Understanding anxiety in secondary school students
For some young people, the brain’s natural response to stressful situations can spiral out of control, affecting their learning and their life, says Anna Williamson…
Most young people will experience times in their lives when they feel anxious; it’s a perfectly natural, normal reaction to stress and worry.
In fact, it’s the brain’s way of signalling that things are becoming too much, and it can help us deal with tense or overwhelming situations.
It’s like a built-in panic button that is essentially there to protect us: heart rate can rise and adrenaline increases, enabling us to focus and function on high alert.
This is rather useful when being chased by a dog, for instance, or wanting to do well in an exam, as the desired outcome is to protect oneself and perform well – whether through running fast to escape the dog, or being on form to ace the test.
It’s important, therefore, to remember that a certain amount of anxiety is helpful, and feeling anxious is an important, spontaneous response to keep us safe.
However, this built-in protective mechanism becomes more of a hindrance than a help when prolonged or intense emotional stress goes undetected or unchallenged, especially in the context of a school setting.
There may be upsetting or traumatic situations in the past that have been stored away and buried in the subconscious mind that threaten to resurface at times and present as anxiety, which is scary and confusing for the sufferer.
What does it look like?
Anxiety can present in various ways – these are some typical symptoms teachers can look out for, and perhaps ask parents about if concerns are being raised by colleagues regarding a particular student:
- becoming irritable or other noticeable mood changes
- seeming withdrawn
- aggressive behaviour
- obsessive behaviour (over such as homework, timings, performing well, hygiene)
- constant worrying
- anxiety/panic attacks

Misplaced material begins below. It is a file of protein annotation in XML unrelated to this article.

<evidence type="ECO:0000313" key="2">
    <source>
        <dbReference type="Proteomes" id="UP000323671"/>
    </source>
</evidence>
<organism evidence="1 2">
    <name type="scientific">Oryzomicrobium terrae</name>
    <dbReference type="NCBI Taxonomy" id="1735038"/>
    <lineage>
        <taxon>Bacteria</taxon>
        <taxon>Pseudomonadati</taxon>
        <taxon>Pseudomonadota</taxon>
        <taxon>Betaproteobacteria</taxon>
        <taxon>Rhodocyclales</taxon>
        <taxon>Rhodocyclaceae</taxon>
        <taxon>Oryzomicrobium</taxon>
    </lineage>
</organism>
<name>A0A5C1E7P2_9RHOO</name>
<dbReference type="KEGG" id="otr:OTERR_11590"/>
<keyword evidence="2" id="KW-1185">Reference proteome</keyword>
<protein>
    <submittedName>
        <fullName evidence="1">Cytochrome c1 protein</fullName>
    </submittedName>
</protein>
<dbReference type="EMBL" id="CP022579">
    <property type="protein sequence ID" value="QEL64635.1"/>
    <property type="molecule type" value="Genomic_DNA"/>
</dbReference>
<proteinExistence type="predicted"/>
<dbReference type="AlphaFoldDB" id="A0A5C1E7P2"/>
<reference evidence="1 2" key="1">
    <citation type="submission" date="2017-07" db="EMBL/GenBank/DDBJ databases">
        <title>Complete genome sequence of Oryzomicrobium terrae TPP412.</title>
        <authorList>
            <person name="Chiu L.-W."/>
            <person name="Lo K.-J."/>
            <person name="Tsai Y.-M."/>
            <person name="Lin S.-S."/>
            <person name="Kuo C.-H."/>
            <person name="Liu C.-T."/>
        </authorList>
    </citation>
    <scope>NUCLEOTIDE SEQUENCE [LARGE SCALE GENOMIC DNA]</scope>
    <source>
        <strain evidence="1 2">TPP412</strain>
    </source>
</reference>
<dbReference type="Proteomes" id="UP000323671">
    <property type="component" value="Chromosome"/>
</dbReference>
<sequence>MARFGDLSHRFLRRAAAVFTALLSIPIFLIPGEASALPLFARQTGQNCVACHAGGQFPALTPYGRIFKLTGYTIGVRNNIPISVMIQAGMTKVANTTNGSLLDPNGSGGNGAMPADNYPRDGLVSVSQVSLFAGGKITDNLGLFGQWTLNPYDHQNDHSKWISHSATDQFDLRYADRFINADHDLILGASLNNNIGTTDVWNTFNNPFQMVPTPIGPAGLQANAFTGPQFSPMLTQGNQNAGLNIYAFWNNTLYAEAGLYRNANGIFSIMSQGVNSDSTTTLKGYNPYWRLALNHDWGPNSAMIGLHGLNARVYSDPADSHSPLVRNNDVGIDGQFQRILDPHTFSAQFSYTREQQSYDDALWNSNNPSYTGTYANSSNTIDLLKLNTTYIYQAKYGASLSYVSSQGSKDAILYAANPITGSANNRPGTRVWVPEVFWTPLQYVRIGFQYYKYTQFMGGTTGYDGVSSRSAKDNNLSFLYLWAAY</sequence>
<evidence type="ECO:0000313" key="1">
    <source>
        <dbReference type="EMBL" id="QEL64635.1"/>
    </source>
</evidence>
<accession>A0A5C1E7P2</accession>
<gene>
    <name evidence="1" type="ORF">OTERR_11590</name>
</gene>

- feeling physically ill (such as headaches, stomach aches, nausea)
- poor focus
For a young person experiencing feelings of anxiety, it is a very real, very scary and often debilitating time.
Coping is about so much more than simply being able to ‘pull oneself together’, and the key to helping that young person is to respect and accept how they are feeling, and validate what is going on for them.
How can you help?
Identifying the trigger or cause for why an individual is feeling anxious is key in being able to help and support them. There are many reasons why young people might be experiencing anxiety – these could include:
- Family issues: family breakdown, conflict, changes, arguments
- Friendships and peers: bullying, pressure, competitiveness
- Loss and bereavement: death, family changes, moving house/school
- Social issues: drugs, worrying about the news, war, terrorism, social media
- School: exam stress, pressure, competitiveness, fitting in.
One size doesn’t fit all – we are all different, and everybody will experience anxiety in their own, unique way. And because no experience will be exactly the same, no cure will be the same either.
This can make it tricky to know how to support somebody best. The key is to be led by the young person – ask them what they need and how you can help support them best.